Procrastination is defined as being habitual, and I admit it, I am a lifelong procrastinator. There have been instances when I have attempted to finish assignments ahead of schedule, and I have, in fact, felt a great sense of relief and freedom on completion. But I found that this satisfaction is not enough to change my mind, which is permanently set on putting things off until no longer possible. “Why do it now, when you could do it later?” So, I have come to realize that without due dates I would never be able to get anything done. On Sunday afternoons the world is my oyster, when I am faced with an endless list of assignments, I am most inspired to try new things, start new projects… or clean the house.
In my procrastination, I can comfort myself, in knowing that when avoiding an assignment I am never fully able to ignore it one hundred percent, there is always a trace of reason reminding me of what will have to be done later. When doing laundry, or other tedious tasks, I concentrate not on the job at hand, but begin to think out problems in my head, giving my mind a chance to digest what will have to be done later. Most of the time I am able to accomplish a sizable amount during the time when I should have been doing my homework. It is in this time that I am truly most productive. I willingly wash dishes, vacuum, clean my room, do most anything that serves as an excuse not to do what is required of me.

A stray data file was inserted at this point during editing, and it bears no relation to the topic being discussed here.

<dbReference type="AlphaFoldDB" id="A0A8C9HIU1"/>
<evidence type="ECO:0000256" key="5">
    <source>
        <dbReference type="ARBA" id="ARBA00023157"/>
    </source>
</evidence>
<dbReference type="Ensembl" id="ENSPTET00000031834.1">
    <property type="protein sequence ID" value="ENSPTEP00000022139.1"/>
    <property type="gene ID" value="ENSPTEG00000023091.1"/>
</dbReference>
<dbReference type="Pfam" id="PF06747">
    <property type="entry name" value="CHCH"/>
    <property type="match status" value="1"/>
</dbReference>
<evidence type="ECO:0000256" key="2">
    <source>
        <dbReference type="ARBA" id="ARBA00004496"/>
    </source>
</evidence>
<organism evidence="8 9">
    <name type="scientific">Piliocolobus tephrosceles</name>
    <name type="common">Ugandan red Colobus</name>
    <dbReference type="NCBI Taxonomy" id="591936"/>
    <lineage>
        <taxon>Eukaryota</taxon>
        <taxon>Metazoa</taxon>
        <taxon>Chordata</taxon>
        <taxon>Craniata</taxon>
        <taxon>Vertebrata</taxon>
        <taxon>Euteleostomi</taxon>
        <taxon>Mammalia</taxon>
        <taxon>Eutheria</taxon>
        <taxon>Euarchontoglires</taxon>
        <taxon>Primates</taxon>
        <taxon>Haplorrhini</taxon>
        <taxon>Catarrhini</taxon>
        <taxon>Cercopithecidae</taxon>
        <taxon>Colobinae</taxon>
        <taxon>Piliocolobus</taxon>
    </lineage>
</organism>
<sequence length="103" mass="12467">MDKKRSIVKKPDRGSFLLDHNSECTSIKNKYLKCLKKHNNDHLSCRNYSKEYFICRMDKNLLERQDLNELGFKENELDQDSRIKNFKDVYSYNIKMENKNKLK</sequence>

There are those days, when in a lethargic slump, I find myself doing nothing valuable to pass my time. This is when I begin to doubt whether procrastination is worthwhile. I know that whatever I do is only postponing the inevitable. And this is why I believe in productive procrastination. Putting something off until the last minute can only be validated if there is actually something tangible accomplished in between.
Procrastination is in my nature. It is a bad habit that I have accepted, and improved upon. I will always get my work done, eventually. And I almost always turn things in on time, but I know that in the time I spend avoiding assignments, I am able to accomplish just as much, if not more, than if I had finished ahead of schedule.
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